Prosecutor John Champion said first responders described Chambers as moving "like a zombie." Hickerson said that made sense, because her skin was burned so badly it was likely tight and difficult to move.
Hickerson said Chambers' burns in and around her mouth, coupled with her tightening skin, would've made it nearly impossible to speak clearly or loudly.
"You just can't enunciate. It won't come out right," Hickerson said.
The defense team cross-examined Hickerson, who agreed that Chambers condition did worsen from the time first responders spoke with her to when she was treated at the hospital.
However, he maintained that her condition would not have worsened so drastically that she would've been able to speak clearly to first responders.
"I still think that what I stated on the front end with regards to her airways and her speech would still be paramount to her communication," Hickerson said. "She could probably still speak, just like she could walk...she could probably speak, but not enunciate well."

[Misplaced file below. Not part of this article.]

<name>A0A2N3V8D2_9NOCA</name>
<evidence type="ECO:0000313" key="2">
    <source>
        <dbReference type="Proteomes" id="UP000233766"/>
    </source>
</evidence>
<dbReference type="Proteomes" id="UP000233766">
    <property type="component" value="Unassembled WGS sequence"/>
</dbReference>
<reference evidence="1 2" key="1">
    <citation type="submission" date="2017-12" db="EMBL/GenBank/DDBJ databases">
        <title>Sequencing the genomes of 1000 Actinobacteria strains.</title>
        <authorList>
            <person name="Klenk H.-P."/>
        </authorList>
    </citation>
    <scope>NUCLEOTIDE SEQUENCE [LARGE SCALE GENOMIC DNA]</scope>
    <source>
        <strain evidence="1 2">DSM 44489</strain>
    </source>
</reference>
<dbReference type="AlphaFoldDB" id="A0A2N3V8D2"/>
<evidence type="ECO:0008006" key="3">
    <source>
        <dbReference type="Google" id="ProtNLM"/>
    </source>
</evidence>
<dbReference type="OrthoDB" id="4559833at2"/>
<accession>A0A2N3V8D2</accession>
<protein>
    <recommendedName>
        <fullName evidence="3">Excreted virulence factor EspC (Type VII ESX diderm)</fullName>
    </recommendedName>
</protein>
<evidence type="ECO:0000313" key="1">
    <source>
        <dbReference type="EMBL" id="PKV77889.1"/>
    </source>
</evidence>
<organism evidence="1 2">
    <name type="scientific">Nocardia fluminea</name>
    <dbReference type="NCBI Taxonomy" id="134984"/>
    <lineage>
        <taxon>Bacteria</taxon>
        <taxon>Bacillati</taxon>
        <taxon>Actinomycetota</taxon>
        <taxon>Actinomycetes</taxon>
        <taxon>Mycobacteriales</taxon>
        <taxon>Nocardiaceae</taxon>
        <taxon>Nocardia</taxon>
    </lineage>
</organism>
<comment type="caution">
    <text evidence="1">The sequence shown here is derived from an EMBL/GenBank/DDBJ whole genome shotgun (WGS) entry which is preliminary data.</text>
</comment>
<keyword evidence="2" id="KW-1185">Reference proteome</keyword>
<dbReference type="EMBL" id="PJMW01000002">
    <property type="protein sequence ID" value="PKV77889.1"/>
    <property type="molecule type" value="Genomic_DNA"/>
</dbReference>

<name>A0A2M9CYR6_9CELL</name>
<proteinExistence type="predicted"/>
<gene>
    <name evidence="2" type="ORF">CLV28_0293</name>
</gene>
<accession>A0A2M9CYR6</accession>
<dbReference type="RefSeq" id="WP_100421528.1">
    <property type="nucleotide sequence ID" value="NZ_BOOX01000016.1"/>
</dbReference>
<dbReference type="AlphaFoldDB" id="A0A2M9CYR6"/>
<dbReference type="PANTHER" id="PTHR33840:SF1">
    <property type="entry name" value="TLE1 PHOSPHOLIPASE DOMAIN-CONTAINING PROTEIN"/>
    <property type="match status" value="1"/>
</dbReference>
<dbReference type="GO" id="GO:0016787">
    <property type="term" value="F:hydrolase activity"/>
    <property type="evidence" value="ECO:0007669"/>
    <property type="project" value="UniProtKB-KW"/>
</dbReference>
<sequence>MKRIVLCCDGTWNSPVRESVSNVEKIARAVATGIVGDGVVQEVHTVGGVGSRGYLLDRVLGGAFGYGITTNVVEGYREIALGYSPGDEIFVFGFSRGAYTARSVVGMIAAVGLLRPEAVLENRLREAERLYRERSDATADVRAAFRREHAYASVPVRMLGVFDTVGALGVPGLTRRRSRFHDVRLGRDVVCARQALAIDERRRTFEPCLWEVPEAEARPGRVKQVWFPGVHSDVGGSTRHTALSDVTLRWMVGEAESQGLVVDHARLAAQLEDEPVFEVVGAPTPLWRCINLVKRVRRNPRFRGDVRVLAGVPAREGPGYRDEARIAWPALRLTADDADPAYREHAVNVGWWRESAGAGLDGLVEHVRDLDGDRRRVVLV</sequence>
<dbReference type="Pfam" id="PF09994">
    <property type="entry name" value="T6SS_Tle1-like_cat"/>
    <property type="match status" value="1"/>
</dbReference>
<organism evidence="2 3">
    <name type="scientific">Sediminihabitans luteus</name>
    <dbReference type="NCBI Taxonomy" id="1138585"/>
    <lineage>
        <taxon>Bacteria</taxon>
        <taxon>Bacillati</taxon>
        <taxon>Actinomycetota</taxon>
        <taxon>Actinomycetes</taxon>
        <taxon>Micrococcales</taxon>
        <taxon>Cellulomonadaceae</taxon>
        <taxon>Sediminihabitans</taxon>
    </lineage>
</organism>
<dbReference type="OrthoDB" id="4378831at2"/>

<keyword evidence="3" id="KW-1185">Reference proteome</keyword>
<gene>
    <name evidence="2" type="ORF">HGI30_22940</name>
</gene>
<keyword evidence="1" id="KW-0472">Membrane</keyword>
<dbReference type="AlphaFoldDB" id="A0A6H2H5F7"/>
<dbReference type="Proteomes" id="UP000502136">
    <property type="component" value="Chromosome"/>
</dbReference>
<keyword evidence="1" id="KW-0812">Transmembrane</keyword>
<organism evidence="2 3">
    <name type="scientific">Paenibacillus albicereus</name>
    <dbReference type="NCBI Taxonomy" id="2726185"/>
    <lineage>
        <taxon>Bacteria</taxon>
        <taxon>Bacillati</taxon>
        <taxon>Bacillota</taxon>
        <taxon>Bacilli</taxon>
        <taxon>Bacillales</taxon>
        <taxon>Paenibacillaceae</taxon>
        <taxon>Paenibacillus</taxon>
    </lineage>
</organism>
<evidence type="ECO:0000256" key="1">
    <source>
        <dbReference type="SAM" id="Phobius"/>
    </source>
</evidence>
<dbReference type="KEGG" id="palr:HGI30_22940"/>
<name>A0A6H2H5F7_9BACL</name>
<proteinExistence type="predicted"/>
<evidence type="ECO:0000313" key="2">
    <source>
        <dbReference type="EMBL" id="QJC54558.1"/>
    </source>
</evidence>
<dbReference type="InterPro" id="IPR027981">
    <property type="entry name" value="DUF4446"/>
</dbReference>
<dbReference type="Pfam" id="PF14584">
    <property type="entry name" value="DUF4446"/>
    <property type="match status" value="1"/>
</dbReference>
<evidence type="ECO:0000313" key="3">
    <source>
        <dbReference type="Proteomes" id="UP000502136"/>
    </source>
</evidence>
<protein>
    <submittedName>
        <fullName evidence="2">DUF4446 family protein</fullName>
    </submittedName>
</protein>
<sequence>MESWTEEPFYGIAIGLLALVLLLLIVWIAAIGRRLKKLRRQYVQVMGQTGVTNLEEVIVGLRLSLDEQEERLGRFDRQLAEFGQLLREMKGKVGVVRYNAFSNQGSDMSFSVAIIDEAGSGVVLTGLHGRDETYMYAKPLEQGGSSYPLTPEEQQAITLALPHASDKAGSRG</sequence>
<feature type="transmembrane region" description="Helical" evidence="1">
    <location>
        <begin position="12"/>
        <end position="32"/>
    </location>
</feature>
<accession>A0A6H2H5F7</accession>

Hickerson agreed with the defense attorney that a person who is in shock from these types of injuries may know they're going to die and may be inclined to tell someone who did this to them.
Hickerson also admitted that he was not at the scene and couldn't refute what the first responders said they heard. However, he said he did not believe Chambers would've been able to verbally communicate effectively.
Panola County investigator Barry Thompson, who investigated an estimated 15 people named "Eric" and "Derrick," testified that none of those people were ever developed as a viable suspect.